All of this is nothing new. It was lived out in the apostolic period in principal, but must have a time of final expression and vindication of fulfillment in the last 3 1/2 years, which is why I’m so personally interested in the critical role that the first half of Daniel’s last seven years plays in the church’s preparation for the last half of the week, which is the unequaled tribulation. I can’t go into all of it now, but if you’re interested, I’ll give the evidence for why I’m convinced that the two witnesses prophesy, not in the first three years and a half, but in the second half of the week.

Ever yours in the Beloved,

Filed under
Bible Study, Daniel, Revelation, The Last Days, The Two Witnesses
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  1. charlie1115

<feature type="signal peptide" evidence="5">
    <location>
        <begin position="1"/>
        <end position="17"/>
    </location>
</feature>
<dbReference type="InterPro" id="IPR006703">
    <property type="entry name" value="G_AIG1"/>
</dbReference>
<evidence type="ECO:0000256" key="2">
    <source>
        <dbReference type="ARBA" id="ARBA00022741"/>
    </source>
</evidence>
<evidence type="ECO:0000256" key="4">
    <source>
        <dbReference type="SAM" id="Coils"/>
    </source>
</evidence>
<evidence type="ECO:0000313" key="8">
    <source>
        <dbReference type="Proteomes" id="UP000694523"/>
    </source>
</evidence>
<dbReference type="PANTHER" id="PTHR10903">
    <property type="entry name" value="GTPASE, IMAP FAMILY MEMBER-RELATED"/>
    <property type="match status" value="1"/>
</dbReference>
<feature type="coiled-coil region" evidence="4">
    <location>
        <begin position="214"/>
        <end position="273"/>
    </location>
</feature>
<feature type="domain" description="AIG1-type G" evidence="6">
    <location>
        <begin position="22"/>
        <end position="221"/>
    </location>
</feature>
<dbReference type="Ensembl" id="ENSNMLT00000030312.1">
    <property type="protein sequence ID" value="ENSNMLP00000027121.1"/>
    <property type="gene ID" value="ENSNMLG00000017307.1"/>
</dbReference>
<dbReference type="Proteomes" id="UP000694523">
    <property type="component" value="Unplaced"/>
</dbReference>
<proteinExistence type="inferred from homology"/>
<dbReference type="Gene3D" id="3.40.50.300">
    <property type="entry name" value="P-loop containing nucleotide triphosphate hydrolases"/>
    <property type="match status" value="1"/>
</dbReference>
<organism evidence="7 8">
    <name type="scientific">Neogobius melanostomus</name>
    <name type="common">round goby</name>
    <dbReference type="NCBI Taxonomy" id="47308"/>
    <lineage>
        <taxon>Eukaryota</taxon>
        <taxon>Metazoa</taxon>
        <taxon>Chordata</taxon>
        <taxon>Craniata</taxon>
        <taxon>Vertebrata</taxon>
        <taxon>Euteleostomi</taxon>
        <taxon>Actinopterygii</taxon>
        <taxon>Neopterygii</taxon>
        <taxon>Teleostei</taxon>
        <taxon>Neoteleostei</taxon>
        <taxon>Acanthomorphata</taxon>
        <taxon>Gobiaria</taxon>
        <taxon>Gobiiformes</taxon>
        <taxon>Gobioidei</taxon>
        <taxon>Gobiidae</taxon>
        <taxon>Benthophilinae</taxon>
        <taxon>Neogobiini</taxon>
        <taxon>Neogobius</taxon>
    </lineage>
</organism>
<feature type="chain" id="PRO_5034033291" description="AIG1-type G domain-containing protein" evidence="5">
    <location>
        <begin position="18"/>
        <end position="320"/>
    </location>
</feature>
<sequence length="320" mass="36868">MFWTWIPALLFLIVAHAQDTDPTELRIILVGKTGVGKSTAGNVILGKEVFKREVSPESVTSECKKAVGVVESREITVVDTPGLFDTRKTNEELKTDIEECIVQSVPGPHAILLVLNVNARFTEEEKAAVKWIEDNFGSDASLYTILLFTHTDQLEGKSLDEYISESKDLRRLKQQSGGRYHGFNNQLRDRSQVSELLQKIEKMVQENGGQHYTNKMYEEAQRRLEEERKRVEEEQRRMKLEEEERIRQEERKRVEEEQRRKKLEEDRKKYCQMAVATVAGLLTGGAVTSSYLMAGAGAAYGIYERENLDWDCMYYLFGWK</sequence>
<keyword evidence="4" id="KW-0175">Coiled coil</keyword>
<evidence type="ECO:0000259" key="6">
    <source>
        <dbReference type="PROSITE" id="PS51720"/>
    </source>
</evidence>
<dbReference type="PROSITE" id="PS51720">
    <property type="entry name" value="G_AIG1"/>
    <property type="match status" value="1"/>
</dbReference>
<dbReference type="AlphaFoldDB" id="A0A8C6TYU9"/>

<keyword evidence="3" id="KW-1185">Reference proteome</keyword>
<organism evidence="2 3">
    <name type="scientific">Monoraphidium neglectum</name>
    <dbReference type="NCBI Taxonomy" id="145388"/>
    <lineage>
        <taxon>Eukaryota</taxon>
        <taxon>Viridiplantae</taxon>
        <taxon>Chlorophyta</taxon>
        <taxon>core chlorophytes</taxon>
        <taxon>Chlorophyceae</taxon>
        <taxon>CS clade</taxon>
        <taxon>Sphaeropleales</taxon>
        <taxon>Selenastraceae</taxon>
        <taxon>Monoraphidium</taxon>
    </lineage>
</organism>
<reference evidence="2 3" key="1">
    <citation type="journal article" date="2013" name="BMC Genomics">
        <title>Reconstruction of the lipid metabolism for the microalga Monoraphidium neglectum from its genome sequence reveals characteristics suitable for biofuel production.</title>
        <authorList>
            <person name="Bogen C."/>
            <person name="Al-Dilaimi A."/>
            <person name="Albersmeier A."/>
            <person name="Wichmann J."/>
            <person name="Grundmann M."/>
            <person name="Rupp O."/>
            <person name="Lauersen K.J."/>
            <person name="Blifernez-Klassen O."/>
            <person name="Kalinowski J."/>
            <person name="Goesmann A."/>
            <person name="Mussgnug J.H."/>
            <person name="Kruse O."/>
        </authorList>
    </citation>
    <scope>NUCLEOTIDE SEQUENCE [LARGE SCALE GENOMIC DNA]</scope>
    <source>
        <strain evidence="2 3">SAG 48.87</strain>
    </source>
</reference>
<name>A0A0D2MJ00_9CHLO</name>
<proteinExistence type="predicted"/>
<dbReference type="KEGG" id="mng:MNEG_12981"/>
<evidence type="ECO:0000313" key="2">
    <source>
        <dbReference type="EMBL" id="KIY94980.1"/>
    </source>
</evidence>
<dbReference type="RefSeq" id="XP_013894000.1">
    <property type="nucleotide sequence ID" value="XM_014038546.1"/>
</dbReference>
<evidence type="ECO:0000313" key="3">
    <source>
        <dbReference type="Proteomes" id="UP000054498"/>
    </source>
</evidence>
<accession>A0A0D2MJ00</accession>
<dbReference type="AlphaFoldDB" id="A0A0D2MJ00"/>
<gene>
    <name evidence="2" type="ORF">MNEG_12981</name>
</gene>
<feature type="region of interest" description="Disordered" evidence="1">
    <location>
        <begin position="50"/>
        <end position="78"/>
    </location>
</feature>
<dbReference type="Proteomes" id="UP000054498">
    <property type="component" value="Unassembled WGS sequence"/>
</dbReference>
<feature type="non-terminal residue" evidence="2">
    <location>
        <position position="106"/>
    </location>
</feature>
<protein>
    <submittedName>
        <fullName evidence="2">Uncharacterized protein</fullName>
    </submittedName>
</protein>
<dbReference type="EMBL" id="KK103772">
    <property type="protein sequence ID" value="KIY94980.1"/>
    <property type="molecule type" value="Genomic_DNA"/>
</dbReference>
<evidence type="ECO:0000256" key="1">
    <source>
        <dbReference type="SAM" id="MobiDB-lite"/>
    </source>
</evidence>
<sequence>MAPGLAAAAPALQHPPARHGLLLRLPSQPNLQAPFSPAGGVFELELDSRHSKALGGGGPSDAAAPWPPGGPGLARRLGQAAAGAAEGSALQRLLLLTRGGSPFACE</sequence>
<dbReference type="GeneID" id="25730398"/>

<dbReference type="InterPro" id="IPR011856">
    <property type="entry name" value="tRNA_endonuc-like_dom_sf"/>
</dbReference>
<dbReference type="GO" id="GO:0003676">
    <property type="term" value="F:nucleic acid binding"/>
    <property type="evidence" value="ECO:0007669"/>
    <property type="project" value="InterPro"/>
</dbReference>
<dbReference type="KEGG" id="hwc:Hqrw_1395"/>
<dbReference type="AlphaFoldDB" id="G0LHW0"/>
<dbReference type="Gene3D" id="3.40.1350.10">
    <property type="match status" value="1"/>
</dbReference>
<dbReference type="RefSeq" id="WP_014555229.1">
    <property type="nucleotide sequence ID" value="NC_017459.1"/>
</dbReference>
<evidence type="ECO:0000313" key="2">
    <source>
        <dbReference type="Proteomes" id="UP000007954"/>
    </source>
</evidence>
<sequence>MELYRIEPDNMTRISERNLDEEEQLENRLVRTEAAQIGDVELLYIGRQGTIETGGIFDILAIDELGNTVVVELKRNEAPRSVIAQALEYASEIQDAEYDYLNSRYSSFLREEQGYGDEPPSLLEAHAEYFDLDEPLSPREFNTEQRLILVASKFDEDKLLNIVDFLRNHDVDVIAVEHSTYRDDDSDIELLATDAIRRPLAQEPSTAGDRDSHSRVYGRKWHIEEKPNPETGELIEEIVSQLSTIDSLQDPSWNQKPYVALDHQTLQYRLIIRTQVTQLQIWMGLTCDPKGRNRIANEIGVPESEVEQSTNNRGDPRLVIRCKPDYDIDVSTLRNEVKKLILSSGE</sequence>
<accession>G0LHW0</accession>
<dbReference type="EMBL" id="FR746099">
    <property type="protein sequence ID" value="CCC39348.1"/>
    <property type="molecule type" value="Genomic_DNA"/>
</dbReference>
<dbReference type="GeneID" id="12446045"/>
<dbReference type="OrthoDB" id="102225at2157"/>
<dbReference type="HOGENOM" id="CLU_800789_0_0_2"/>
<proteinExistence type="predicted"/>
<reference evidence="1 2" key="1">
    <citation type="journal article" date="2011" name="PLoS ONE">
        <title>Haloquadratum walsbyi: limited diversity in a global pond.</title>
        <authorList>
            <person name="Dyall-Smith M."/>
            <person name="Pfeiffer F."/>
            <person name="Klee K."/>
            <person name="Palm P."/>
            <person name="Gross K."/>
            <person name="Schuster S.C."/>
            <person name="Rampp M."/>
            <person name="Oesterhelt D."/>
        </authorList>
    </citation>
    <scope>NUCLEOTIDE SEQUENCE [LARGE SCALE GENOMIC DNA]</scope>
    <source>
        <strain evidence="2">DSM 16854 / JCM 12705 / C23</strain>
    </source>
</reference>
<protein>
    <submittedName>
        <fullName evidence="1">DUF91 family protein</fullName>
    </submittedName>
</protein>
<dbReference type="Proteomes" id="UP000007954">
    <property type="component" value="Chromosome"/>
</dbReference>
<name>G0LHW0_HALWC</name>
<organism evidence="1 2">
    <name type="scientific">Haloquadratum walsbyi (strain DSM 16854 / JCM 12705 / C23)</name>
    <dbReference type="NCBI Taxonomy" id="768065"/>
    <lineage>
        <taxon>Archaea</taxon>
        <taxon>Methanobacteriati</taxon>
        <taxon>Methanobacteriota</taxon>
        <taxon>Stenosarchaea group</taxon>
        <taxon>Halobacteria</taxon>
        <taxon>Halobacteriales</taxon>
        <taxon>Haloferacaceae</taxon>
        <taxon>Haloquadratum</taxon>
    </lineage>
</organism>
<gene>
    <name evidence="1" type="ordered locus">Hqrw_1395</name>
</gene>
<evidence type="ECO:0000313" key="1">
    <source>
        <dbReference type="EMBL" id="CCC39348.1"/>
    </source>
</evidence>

Abba has brought this subject to mind a number of times during my walk with Him. I have always been led to believe that they are two groups of believers with powerful faith on the level with Moses and Elijah. The qualities these two prophets of YHVH exhibited was powerful faith that could not be moved even in the face powerful opposition. In both Moses and Elijah's case they stood alone against the unbelief of the people. Both these prophets had a powerful anointing from YHVH in line with their powerful faith. It takes great faith in Yah to stand against a majority such as they did. Both Israel and individual believers are referenced in scripture as Olive trees and lamp stands such as the witnesses are. Olive trees, as are menorahs comprised of branches connected to a central trunk. Paul refers to the body of believers a members of a body with Yeshua as the head. Yeshua is called the righteous branch in the scriptures. Paul alludes to gentiles as wild olive branches grafted in to the natural olive tree that is Israel. Daniel speaks of believers being overcome by the Anti-Christ. The beast in revelation overcomes the witnesses and kills them. There is always correlation between scriptures to each other. For the witnesses to be mentioned in one book and no where else as being overcome by the beast would not be consistent with other scriptures unless of course the correlation is in a form not easily discerned because it is in a different form than expected. Perhaps the witnesses are the sons of GOD that Paul refers to that the creation is anxiously awaiting the revealing of. Believers of such extreme faith in Abba that as Yeshua stated having faith as small as a muster seed but being able to tell a mountain to fall off into the sea. That is my take on the two witnesses as Abba has revealed in the scriptures.